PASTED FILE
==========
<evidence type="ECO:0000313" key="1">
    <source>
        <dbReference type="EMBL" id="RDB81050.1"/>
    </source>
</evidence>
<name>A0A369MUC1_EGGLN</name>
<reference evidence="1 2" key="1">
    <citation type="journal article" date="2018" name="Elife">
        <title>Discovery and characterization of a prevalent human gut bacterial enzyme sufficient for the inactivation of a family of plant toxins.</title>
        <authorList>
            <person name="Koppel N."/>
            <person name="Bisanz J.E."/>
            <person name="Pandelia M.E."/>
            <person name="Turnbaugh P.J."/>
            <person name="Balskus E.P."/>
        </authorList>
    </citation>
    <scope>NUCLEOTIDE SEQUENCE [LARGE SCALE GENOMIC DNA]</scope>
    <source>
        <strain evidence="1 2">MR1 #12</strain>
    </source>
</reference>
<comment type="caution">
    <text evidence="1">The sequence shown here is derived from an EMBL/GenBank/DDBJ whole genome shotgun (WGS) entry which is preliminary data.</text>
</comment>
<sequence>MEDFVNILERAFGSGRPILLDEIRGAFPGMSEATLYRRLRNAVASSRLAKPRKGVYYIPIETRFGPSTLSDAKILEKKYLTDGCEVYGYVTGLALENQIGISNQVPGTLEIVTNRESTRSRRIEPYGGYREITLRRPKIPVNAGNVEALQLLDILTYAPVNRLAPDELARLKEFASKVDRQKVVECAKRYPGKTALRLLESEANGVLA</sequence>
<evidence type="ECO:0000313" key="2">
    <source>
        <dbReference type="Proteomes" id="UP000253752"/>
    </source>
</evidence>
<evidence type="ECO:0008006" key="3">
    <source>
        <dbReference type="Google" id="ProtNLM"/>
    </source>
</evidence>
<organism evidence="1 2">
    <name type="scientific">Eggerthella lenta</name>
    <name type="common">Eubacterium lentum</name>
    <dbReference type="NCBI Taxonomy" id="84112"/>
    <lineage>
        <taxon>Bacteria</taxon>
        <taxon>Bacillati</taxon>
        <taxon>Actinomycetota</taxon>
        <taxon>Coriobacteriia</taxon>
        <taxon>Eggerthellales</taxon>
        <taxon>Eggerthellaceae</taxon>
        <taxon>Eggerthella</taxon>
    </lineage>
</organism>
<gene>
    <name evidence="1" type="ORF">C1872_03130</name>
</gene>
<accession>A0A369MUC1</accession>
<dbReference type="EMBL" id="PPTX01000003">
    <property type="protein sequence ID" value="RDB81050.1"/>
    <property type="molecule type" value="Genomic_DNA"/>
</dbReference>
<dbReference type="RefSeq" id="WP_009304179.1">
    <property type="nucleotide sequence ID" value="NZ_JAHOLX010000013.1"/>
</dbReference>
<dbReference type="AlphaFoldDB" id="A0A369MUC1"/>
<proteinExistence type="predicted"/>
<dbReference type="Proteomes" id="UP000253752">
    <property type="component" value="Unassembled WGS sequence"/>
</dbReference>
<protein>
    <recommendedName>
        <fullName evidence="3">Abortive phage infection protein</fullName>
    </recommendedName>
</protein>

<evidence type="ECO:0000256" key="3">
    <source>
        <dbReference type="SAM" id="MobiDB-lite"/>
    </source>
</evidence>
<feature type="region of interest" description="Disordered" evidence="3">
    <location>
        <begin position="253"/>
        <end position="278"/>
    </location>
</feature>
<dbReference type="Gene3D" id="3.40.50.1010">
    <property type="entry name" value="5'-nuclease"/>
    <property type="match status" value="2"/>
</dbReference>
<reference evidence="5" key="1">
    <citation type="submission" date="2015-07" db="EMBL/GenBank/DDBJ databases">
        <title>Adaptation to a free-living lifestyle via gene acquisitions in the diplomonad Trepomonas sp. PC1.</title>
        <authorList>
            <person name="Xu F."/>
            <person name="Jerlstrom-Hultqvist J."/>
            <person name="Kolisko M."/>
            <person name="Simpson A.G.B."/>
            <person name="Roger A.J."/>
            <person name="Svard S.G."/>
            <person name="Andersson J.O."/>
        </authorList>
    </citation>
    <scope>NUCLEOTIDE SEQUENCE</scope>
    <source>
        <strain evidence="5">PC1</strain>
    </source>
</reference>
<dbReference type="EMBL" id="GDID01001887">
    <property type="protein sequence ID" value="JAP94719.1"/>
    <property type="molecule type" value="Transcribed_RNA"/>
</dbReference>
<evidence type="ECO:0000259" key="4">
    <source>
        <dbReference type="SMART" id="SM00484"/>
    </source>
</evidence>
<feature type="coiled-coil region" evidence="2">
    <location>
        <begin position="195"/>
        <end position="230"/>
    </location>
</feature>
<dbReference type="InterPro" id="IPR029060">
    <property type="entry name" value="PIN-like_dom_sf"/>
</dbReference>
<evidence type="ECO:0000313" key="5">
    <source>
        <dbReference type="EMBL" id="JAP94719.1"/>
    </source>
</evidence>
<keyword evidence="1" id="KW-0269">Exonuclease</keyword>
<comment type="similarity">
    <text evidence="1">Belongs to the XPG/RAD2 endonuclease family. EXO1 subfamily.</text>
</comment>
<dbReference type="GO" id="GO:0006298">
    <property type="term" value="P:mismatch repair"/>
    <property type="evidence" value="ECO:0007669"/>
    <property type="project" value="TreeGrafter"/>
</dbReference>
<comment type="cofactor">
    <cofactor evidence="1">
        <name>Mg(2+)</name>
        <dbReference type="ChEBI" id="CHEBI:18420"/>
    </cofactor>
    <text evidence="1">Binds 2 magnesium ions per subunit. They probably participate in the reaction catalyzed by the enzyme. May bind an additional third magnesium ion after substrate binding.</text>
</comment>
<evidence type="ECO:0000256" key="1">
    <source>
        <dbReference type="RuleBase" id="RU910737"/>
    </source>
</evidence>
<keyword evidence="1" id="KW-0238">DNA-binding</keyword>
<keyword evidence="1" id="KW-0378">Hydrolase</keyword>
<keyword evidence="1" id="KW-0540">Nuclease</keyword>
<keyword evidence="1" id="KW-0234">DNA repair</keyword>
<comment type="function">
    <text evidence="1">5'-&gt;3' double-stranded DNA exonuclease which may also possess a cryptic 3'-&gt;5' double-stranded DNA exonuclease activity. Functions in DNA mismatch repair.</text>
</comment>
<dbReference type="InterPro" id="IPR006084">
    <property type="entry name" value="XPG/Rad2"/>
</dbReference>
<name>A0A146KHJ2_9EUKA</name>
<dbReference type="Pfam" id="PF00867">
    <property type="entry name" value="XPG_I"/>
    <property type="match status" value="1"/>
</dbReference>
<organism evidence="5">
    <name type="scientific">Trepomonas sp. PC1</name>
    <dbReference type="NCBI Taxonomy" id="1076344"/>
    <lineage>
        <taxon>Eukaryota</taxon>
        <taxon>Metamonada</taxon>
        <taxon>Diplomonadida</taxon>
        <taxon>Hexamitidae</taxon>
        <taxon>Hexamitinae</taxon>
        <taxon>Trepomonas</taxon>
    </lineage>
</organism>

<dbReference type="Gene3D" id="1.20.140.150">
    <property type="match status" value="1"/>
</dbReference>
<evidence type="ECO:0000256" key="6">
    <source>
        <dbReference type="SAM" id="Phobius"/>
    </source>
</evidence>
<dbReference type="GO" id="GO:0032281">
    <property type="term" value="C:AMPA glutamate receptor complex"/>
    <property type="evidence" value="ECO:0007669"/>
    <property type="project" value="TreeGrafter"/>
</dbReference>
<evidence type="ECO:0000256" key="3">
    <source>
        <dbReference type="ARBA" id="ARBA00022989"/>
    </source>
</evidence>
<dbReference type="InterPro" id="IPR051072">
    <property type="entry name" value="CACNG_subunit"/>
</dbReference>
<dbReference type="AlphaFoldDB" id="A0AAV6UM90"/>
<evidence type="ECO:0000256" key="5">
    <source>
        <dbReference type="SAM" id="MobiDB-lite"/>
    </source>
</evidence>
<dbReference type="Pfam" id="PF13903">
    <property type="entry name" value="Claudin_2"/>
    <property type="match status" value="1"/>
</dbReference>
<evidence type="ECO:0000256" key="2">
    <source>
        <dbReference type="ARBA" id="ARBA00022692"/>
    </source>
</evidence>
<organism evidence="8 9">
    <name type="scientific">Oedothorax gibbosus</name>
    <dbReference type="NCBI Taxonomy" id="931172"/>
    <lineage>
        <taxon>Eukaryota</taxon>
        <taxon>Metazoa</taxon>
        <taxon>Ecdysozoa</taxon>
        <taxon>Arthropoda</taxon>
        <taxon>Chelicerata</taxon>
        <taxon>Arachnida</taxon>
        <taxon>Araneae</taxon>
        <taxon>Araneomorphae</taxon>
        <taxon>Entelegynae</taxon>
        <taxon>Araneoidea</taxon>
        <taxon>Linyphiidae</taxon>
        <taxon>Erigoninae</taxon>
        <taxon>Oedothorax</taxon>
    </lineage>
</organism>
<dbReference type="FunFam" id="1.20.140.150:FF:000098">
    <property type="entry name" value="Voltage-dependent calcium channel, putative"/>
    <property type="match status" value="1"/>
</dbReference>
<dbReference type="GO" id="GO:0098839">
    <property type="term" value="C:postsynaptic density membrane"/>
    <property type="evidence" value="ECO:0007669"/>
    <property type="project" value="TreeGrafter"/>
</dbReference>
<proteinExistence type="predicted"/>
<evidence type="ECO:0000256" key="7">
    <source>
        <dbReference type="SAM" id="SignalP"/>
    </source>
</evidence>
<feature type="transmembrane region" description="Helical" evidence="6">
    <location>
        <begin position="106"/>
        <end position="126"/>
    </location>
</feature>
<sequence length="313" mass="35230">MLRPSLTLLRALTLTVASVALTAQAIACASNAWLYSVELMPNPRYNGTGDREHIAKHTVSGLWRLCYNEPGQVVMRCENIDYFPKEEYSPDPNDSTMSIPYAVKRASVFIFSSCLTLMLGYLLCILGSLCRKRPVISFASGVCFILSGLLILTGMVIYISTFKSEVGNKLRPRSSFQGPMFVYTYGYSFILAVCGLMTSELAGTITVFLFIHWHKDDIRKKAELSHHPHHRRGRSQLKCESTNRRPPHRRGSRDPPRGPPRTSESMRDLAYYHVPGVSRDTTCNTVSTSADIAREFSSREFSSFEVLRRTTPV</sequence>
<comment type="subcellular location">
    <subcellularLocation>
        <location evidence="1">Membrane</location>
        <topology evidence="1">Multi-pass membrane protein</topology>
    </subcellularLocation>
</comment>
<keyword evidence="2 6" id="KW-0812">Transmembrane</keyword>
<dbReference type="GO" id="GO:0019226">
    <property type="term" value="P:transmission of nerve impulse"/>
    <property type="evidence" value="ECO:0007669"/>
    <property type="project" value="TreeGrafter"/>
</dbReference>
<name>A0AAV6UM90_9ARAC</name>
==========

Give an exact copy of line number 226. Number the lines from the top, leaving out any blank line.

        <taxon>Linyphiidae</taxon>